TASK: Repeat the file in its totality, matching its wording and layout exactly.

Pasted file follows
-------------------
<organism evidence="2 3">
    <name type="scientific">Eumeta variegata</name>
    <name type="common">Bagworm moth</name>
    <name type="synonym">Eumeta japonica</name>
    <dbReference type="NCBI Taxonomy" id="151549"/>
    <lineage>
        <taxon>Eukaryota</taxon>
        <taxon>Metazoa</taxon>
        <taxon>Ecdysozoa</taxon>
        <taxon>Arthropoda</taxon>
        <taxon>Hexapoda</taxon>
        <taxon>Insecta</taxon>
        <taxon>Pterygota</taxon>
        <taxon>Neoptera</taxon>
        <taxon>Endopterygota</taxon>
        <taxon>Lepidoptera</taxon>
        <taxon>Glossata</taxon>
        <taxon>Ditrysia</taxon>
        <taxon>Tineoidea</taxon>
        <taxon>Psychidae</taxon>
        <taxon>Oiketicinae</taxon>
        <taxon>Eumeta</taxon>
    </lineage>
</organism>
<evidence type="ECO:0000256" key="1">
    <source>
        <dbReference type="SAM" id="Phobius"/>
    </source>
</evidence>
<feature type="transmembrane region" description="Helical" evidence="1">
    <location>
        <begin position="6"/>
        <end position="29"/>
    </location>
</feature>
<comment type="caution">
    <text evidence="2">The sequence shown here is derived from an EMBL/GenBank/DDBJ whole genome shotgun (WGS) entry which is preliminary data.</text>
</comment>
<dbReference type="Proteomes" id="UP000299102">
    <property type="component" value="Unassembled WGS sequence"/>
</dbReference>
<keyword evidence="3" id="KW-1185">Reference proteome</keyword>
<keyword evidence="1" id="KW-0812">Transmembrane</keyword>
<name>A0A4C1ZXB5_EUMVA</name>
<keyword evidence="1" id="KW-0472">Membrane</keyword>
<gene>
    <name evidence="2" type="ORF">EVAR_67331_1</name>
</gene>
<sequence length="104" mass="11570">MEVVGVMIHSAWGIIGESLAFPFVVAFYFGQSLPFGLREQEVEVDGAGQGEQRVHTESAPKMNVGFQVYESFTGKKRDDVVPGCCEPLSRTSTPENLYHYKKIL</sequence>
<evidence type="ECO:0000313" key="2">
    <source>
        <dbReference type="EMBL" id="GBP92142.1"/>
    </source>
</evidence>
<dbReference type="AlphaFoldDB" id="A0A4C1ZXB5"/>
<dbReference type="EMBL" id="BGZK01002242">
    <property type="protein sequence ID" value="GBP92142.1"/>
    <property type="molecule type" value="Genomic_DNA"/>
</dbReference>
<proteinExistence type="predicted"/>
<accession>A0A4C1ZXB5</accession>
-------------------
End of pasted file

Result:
<organism evidence="2 3">
    <name type="scientific">Eumeta variegata</name>
    <name type="common">Bagworm moth</name>
    <name type="synonym">Eumeta japonica</name>
    <dbReference type="NCBI Taxonomy" id="151549"/>
    <lineage>
        <taxon>Eukaryota</taxon>
        <taxon>Metazoa</taxon>
        <taxon>Ecdysozoa</taxon>
        <taxon>Arthropoda</taxon>
        <taxon>Hexapoda</taxon>
        <taxon>Insecta</taxon>
        <taxon>Pterygota</taxon>
        <taxon>Neoptera</taxon>
        <taxon>Endopterygota</taxon>
        <taxon>Lepidoptera</taxon>
        <taxon>Glossata</taxon>
        <taxon>Ditrysia</taxon>
        <taxon>Tineoidea</taxon>
        <taxon>Psychidae</taxon>
        <taxon>Oiketicinae</taxon>
        <taxon>Eumeta</taxon>
    </lineage>
</organism>
<evidence type="ECO:0000256" key="1">
    <source>
        <dbReference type="SAM" id="Phobius"/>
    </source>
</evidence>
<feature type="transmembrane region" description="Helical" evidence="1">
    <location>
        <begin position="6"/>
        <end position="29"/>
    </location>
</feature>
<comment type="caution">
    <text evidence="2">The sequence shown here is derived from an EMBL/GenBank/DDBJ whole genome shotgun (WGS) entry which is preliminary data.</text>
</comment>
<dbReference type="Proteomes" id="UP000299102">
    <property type="component" value="Unassembled WGS sequence"/>
</dbReference>
<keyword evidence="3" id="KW-1185">Reference proteome</keyword>
<keyword evidence="1" id="KW-0812">Transmembrane</keyword>
<name>A0A4C1ZXB5_EUMVA</name>
<keyword evidence="1" id="KW-0472">Membrane</keyword>
<gene>
    <name evidence="2" type="ORF">EVAR_67331_1</name>
</gene>
<sequence length="104" mass="11570">MEVVGVMIHSAWGIIGESLAFPFVVAFYFGQSLPFGLREQEVEVDGAGQGEQRVHTESAPKMNVGFQVYESFTGKKRDDVVPGCCEPLSRTSTPENLYHYKKIL</sequence>
<evidence type="ECO:0000313" key="2">
    <source>
        <dbReference type="EMBL" id="GBP92142.1"/>
    </source>
</evidence>
<dbReference type="AlphaFoldDB" id="A0A4C1ZXB5"/>
<dbReference type="EMBL" id="BGZK01002242">
    <property type="protein sequence ID" value="GBP92142.1"/>
    <property type="molecule type" value="Genomic_DNA"/>
</dbReference>
<proteinExistence type="predicted"/>
<accession>A0A4C1ZXB5</accession>